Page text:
In GepshteinTykinAlbright2010 we asked how sensory system ought to allocate their resources in face of uncertainties inherent in measurement and stimulation. We approached this problem in two steps. First, we combined all uncertainties in uncertainty functions: comprehensive descriptions of how quality of measurement varied across conditions of measurement. Second, we proposed how limited resources are to be allocated given the uncertainty functions. Here we illustrate the second step in more detail, using the approach of constrained optimization.

A key requirement of allocation is to optimize reliability (reduce uncertainty) of measurement by many sensors. Satisfying this requirement alone makes the system place all sensors where conditions of measurement are least uncertain, leaving the system unprepared for sensing the stimuli that are useful but whose uncertainty is high. To prevent such gaps of allocation, we propose that minimal requirements should be twofold:

A. Reliability: Prefer low uncertainty.

B. Comprehensiveness: Measure all useful stimuli.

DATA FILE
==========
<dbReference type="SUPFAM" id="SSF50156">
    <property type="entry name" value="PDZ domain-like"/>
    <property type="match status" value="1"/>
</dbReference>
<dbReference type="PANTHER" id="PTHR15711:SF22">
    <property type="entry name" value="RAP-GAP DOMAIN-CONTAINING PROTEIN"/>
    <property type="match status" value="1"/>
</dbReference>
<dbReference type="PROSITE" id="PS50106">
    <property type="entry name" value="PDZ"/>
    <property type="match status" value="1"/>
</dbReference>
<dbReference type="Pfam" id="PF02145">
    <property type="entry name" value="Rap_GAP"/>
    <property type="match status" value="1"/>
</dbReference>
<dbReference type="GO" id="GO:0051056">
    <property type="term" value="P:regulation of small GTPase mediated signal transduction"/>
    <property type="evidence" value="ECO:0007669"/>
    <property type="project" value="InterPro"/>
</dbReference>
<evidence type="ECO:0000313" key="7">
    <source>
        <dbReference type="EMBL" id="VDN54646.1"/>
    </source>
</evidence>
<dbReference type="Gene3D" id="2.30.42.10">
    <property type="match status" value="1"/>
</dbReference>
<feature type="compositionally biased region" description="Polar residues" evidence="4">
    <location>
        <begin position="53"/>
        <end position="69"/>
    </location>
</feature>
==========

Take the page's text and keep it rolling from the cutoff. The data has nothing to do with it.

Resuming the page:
We formalize these requirements as follows. Let:

  • be the size of measuring device (“receptive field”),

  • be the uncertainty function associated with measuring devices of different size, and

  • be the amount of resources allocated across (Eq. the number of cells with receptive fields of size ).

Encouraging reliability.   By requirement A, the system is penalized for allocating resources where uncertainty is high. This is achieved, for example, when the cost for placing resources at is

where is a positive constant. The higher the uncertainty at , or the larger the amount of resources allocated to , the higher the cost. Hence the total cost of allocation is:


Functional is minimal when all the detectors are allocated to (i.e., have the size of) at the lowest value of .

Encouraging comprehensiveness.   By requirement B, the system is penalized for failing to measure particular stimuli. This is achieved, for example, when the allocation cost is